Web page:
As the population of the United States dramatically increases and the
number of vehicles on the nation's roads and highways skyrockets, new methods of
traffic control and organization have become necessary, by utilizing new methods
of transportation or by revising the current system. In the past 15 years, the
number of vehicles on American roads has increased 41.9%, the number of licensed
drivers has increased 29.3%, but the size of the general population has only
risen 15.9% (Clark 387-404). Between the years 1975 and 1985, the number of
miles driven by Americans rose 34.6%, but the number of miles of roads increased
by only 4.4% (Doan 64).
Cars and other vehicles are an enormous cost to society, costing between
$300 billion and $700 billion per year. These expenses are caused mainly by
traffic accidents, traffic jams, and the environmental hazards created by the
large number of vehicles on the road.
Traffic accidents account for one of the major reasons that the current
techniques of traffic control need revision. Traffic jams, along with broken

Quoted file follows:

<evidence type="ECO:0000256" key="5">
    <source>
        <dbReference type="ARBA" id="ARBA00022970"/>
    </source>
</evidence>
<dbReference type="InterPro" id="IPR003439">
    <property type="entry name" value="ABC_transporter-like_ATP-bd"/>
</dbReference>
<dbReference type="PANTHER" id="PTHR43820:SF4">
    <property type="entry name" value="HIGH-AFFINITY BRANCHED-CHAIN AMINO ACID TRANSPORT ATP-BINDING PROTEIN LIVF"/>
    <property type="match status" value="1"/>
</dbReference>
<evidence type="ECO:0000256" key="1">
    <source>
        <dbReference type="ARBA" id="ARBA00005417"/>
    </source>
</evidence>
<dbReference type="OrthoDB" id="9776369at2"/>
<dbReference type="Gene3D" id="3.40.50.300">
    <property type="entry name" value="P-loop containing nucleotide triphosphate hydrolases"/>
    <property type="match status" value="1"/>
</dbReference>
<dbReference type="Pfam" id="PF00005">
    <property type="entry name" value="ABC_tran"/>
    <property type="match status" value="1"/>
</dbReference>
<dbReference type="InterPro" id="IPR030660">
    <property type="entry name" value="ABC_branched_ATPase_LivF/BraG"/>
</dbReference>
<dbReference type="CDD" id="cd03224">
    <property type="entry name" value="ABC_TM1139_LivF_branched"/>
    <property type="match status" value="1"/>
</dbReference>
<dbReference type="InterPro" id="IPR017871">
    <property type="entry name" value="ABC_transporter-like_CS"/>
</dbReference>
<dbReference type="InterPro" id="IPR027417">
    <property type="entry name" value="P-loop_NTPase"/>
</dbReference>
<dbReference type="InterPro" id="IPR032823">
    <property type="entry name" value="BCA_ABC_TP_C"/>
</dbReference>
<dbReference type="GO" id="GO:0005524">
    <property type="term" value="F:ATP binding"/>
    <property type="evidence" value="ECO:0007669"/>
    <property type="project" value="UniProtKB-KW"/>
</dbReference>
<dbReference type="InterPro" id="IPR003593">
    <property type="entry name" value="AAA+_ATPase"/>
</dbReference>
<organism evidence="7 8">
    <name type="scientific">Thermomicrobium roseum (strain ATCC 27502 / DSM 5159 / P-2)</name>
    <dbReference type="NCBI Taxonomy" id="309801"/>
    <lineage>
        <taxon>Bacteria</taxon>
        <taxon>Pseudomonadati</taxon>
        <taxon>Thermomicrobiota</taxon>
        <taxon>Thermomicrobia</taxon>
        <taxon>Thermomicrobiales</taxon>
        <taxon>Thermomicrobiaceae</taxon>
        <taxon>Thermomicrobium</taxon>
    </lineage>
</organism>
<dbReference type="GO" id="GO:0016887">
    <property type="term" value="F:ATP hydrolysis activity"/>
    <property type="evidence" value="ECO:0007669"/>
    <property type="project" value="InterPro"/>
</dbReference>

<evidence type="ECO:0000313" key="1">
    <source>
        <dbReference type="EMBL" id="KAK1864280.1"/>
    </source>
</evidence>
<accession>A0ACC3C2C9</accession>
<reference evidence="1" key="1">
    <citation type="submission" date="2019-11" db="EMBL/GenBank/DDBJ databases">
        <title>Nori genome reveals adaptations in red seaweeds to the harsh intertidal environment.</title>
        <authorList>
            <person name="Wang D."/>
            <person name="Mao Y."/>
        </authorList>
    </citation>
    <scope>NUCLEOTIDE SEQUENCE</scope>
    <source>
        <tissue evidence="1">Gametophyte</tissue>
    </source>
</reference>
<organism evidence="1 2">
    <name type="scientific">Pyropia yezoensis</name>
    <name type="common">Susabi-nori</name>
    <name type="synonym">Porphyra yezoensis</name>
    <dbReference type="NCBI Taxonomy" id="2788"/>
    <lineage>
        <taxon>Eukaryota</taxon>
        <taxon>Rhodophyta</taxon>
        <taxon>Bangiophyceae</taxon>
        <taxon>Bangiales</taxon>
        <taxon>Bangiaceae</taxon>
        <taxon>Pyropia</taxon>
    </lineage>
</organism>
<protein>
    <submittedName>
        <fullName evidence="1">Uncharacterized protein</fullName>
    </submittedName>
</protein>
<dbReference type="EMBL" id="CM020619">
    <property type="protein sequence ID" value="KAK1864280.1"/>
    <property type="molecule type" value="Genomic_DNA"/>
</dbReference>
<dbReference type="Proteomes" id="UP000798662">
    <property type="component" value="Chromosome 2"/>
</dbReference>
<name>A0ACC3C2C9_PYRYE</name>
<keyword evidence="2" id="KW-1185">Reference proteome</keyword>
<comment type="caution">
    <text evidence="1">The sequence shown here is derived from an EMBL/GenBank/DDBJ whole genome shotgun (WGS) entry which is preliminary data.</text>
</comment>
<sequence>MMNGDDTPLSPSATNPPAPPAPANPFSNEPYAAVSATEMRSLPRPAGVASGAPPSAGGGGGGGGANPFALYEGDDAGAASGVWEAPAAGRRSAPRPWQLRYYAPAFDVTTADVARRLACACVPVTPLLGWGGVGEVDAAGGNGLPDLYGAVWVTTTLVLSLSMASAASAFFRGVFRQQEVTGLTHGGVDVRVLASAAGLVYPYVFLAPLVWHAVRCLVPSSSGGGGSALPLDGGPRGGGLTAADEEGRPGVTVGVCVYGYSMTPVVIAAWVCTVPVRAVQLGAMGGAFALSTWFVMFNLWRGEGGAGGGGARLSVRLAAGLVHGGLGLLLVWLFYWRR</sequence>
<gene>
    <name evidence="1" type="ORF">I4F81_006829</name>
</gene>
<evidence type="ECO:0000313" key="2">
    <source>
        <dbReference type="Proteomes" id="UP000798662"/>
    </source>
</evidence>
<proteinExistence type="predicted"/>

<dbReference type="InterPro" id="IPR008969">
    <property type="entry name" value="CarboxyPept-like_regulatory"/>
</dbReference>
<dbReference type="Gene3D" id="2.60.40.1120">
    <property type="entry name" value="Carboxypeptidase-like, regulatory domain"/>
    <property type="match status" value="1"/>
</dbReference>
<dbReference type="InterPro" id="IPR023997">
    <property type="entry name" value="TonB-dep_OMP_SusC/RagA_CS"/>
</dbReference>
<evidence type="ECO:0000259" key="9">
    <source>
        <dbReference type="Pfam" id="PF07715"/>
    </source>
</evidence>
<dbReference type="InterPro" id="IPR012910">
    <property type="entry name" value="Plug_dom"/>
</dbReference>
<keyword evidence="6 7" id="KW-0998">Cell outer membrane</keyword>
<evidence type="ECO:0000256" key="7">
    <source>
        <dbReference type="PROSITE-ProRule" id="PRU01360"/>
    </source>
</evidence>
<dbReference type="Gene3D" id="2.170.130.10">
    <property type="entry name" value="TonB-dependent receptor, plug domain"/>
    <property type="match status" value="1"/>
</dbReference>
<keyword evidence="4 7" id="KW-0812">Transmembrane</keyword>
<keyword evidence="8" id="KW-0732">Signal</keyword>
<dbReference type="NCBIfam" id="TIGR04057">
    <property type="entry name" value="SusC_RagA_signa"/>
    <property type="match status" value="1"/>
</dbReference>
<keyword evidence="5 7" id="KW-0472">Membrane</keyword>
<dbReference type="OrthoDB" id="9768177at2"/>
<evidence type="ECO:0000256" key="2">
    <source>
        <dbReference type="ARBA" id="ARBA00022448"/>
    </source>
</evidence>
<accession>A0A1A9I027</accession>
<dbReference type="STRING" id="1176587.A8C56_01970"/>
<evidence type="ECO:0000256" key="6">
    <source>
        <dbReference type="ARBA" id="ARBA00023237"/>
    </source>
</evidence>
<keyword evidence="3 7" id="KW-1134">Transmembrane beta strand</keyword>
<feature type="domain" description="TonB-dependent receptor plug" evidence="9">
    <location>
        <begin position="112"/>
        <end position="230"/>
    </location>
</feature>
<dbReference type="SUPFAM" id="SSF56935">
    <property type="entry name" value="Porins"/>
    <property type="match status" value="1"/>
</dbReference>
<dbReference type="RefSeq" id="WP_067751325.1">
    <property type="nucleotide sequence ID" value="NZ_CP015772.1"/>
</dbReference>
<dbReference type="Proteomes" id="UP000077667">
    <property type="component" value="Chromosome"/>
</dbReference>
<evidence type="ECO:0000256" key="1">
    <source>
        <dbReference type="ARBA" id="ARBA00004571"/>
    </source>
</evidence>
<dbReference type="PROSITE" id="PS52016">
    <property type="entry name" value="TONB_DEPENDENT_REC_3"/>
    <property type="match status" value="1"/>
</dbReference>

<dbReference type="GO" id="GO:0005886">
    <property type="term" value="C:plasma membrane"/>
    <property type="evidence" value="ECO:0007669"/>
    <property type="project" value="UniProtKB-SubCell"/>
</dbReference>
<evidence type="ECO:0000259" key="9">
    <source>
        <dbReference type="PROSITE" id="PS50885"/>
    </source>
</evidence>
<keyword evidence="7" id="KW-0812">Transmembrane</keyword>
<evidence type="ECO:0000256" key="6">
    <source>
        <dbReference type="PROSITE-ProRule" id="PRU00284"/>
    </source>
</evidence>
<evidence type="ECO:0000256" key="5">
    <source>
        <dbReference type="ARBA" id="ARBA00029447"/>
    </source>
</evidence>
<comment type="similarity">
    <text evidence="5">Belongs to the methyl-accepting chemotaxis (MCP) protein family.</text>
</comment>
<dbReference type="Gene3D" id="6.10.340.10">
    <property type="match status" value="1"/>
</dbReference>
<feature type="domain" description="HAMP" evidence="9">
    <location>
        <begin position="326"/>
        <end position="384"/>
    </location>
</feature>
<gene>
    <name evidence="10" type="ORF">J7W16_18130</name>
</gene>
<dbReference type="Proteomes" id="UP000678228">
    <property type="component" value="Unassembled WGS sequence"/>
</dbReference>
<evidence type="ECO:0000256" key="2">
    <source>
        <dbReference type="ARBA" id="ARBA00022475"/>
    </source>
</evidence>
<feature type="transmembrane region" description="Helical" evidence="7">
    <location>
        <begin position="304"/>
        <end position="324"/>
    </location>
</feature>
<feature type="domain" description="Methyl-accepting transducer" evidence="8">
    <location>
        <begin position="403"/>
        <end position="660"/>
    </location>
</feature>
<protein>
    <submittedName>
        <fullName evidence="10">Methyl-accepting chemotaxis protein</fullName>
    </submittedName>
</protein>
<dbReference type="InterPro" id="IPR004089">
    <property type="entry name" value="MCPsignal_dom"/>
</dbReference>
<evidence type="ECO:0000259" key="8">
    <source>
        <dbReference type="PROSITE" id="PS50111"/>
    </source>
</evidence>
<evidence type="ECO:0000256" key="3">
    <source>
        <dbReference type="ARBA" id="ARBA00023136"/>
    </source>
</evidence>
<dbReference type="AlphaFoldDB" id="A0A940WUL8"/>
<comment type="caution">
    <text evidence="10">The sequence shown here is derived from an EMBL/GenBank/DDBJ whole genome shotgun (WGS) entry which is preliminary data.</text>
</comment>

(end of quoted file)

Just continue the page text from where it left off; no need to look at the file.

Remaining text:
cars and the lack of alternate routes, account for one half of the traffic
congestion in the United States (Clark 387-404). Although the number of traffic
accidents in the United States has slowly decreased over the past several years,
it is still alarmingly high. In 1990, approximately 7 deaths occurred for every
10,000 people in the United States due to traffic accidents (Wallich 14).
In addition, traffic jams also demonstrate the need for better methods
of traffic management. Due to both the increase of women in the work force and
the expansion of businesses to the suburbs, traffic jams have increased
dramatically over the past few years (Koepp 55). As a consequence of traffic
jams, the American population was delayed 722 million hours in 1985 (55),
costing the average citizen approximately $800 (Doan 64). In 1984, drivers,
while waiting in their cars during traffic jams,... [continues]
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